By Ian Simpson
WASHINGTON (Reuters) - Local politicians stepped up their campaign for the District of Columbia to become the 51st state this week, introducing a bill in the House of Representatives and mounting a PR campaign tied to President Barack Obama's inauguration next Monday.
From presidential license plates to a parade reviewing stand, Washington is using the pomp of the inauguration to put its case for more self-government before crowds of onlookers and millions of television viewers.
"This is an opportunity that we get every four years, that is, to be able to say to America that there is not full democracy here in this city," Democratic Mayor Vincent Gray told a news conference on Wednesday.
At the request of the District, Obama's fleet of inaugural limousines will carry license plates with the city's slogan - "Taxation without Representation" - when he is sworn in for a second term.
Although President Bill Clinton's vehicles carried the plate late in his 1993-2001 term, Obama will be the first president to show the slogan at an inauguration, a Gray spokesman said.
"Taxation without representation" was one of the complaints that triggered the American Revolution against Britain in the 18th century. All Washington license plates carry the slogan.
Washington DC was created in the 18th century as a political compromise between Northern and Southern states, with Congress wielding power over it.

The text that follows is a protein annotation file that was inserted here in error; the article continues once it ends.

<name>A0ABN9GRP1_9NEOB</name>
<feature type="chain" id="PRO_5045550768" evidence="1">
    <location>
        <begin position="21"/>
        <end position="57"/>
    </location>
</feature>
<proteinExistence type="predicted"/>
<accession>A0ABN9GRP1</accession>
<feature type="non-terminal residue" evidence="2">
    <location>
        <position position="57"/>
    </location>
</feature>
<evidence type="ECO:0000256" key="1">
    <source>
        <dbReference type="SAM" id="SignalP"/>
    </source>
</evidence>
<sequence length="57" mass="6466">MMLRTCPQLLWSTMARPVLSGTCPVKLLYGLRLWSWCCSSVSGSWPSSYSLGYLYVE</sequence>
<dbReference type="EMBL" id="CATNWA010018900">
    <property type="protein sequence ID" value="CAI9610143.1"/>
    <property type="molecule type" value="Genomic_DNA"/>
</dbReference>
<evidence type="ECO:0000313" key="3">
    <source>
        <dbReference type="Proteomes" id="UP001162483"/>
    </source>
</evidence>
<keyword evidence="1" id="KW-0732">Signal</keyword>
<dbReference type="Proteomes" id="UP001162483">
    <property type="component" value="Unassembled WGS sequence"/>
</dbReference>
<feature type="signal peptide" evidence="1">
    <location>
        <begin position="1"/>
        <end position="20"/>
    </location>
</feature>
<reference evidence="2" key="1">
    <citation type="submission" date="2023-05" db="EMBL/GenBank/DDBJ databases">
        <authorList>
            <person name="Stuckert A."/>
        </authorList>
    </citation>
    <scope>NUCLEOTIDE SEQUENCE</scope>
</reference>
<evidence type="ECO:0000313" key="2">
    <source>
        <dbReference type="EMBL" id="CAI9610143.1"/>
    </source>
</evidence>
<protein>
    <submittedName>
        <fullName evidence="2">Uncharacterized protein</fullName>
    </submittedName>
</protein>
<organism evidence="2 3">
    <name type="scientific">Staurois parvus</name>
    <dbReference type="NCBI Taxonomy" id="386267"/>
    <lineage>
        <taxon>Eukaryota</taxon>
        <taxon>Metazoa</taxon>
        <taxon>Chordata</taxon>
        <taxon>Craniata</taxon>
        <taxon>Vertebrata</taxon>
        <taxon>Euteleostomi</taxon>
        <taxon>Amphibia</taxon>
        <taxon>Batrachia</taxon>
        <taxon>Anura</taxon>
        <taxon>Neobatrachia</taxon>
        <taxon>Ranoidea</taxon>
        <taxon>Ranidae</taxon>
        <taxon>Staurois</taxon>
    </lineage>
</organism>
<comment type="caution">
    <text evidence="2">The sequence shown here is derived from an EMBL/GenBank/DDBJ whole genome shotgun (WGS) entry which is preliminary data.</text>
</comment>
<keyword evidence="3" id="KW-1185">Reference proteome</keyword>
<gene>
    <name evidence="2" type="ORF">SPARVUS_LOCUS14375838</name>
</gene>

A MORE PERFECT UNION
An elected mayor and a 13-member council have governed the overwhelmingly Democratic city of 632,000 people since 1973. But Congress has overriding authority and may overturn local laws.
The 68-square-mile (177-square-km) District has a non-voting representative in Congress and no senators. Residents are subject to all federal taxes, unlike U.S. territories such as Guam and Puerto Rico.
The District's congressional representative, Eleanor Holmes Norton, introduced a bill in the House of Representatives on Tuesday to make the District the 51st U.S. state, New Columbia.
The House rejected a similar bill introduced by Holmes Norton in 1993 in the only vote on District statehood.
The District also will display a sign - "A More Perfect Union Must Include More Democracy in DC" - on its $342,000 city hall reviewing stand along the inaugural parade route.
Gray said the District's ultimate goal was statehood, with control over its budget an interim target. The Board of Elections last week allowed budget autonomy to be put on the ballot for an April 23 special election.
Opponents argue that making the District a state would require a constitutional amendment. They say that since the District belongs to all U.S. citizens, all citizens should have a say in how it is run.
The push for statehood has become a partisan issue, with Republicans generally opposed and Democrats mostly in favor.
(Reporting by Ian Simpson; Editing by Claudia Parsons)